Fed Study: Bank Risk Models Too Weak for Setting Capital

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By JARET SEIBERG Credit-risk models at most large banks are unsophisticated and cannot be used to determine capital needs, according to a Federal Reserve Board study due out today.

Shortcomings include too few loan ratings, insufficient data on the accuracy of past grades, and vague definitions of credit-quality ratings, according to the paper.

"The great majority of the 50 largest holding company rating systems are not really well-prepared to support the most advanced credit-risk modeling techniques," Mark S. Carey, a Fed economist who co-wrote the study, said in an interview.

"People find these results very surprising," said William F. Treacy, a supervising financial analyst at the Fed and the study's other author. "They expected a more advanced state for the industry."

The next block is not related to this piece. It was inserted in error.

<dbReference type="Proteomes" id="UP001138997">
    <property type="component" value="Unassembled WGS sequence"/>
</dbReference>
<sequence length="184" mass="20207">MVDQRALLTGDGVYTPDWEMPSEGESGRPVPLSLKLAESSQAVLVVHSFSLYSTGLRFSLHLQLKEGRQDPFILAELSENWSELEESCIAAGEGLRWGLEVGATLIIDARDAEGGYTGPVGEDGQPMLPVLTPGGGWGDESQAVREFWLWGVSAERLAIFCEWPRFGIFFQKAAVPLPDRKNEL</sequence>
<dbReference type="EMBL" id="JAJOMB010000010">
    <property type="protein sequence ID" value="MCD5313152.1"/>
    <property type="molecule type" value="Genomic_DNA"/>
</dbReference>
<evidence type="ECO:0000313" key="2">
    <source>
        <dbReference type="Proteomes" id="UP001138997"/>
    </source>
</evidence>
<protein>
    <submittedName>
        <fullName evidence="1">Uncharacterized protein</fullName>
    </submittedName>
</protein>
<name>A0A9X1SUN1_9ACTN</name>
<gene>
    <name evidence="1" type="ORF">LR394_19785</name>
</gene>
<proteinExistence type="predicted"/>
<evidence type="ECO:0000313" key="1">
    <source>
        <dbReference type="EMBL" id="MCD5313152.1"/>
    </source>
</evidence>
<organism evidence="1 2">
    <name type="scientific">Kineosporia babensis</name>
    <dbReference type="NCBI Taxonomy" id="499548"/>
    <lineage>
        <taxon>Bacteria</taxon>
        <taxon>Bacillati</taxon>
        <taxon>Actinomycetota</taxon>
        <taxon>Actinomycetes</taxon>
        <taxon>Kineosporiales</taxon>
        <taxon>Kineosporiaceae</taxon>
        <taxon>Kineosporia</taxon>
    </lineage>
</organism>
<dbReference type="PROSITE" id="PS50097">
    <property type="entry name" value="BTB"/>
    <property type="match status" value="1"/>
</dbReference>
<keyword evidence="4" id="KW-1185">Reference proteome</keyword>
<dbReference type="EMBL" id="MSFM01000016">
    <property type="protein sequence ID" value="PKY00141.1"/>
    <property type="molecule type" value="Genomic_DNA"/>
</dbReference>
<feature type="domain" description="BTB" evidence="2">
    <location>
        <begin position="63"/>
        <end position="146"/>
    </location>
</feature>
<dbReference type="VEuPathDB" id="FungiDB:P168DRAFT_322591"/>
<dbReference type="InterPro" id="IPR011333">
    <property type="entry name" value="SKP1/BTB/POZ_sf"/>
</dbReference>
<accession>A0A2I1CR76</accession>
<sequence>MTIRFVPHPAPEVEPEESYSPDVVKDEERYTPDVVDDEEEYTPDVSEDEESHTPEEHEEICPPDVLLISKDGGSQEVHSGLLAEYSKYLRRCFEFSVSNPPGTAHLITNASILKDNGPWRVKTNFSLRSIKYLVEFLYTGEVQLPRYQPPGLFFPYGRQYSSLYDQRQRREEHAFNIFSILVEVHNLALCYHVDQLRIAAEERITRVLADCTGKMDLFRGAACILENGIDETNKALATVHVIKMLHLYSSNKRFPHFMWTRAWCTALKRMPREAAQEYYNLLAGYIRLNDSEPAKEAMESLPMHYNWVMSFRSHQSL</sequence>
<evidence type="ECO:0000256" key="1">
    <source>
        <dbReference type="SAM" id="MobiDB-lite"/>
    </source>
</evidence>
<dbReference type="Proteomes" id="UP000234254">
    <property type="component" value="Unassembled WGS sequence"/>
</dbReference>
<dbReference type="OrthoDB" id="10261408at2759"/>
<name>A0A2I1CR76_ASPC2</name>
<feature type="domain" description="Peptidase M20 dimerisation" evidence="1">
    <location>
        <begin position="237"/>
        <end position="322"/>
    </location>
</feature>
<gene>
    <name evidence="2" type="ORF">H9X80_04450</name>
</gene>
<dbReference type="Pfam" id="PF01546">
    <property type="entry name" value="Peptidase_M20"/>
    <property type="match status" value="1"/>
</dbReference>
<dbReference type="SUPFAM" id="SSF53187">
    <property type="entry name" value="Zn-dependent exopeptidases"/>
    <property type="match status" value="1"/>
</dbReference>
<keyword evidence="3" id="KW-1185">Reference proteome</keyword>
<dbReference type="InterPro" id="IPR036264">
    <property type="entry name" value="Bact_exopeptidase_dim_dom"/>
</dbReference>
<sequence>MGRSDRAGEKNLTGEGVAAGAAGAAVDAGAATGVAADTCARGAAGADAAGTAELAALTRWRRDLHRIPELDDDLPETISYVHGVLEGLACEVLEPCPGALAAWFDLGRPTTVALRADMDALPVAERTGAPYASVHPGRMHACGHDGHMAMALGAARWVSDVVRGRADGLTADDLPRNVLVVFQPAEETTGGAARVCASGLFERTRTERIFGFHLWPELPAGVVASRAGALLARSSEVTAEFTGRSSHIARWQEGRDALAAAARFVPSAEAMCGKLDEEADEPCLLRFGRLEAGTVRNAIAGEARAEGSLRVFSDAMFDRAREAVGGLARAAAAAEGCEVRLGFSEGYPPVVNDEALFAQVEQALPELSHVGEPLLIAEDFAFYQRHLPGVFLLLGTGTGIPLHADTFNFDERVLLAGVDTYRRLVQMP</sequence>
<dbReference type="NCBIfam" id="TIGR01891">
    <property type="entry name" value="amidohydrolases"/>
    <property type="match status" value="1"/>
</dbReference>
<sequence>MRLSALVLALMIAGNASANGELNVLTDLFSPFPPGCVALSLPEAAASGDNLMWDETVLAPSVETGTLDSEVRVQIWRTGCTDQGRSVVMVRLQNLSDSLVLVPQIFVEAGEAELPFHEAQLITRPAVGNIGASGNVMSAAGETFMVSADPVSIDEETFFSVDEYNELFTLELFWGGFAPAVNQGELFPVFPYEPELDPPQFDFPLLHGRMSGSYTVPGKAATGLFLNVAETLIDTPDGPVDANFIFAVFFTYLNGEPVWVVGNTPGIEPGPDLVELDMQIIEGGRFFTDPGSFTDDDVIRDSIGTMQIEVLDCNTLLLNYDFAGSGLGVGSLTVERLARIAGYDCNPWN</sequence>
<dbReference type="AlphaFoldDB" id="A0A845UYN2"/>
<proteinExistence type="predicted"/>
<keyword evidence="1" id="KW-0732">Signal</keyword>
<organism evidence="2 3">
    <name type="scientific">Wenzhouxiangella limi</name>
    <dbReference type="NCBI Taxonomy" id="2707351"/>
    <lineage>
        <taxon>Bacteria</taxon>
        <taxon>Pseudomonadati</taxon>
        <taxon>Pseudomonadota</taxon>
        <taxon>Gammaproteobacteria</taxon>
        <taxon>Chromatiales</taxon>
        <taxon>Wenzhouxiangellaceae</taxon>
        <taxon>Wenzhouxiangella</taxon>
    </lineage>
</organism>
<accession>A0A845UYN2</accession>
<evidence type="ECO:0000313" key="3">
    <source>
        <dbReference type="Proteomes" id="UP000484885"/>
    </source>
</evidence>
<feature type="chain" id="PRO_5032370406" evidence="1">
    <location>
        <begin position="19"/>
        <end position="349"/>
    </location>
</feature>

Many industry officials and regulators-including Fed Chairman Alan Greenspan-have said that credit-risk models could be used to set capital requirements, much as market-risk models are used to determine how much capital is needed to cover trading risk.

Federal Reserve Bank of New York President William J. McDonough, chairman of the international Basel Committee for Banking Supervision, is expected to include a models-based approach in an overhaul of the global capital rules he is drafting.

Though the study's authors conclude that such a use is "probably feasible," they argue it would require a significant overhaul of credit- risk rating systems. For instance, many banks would be forced to add more grades to their rating systems. Of the 45 banks that provided data, 16 slotted more than half their loans into the same rating category. Five awarded the same grade to more than 80% of their commercial credits.

Regulators would have to validate ratings by spot checking loans to ensure grades are applied consistently across the company, they wrote. …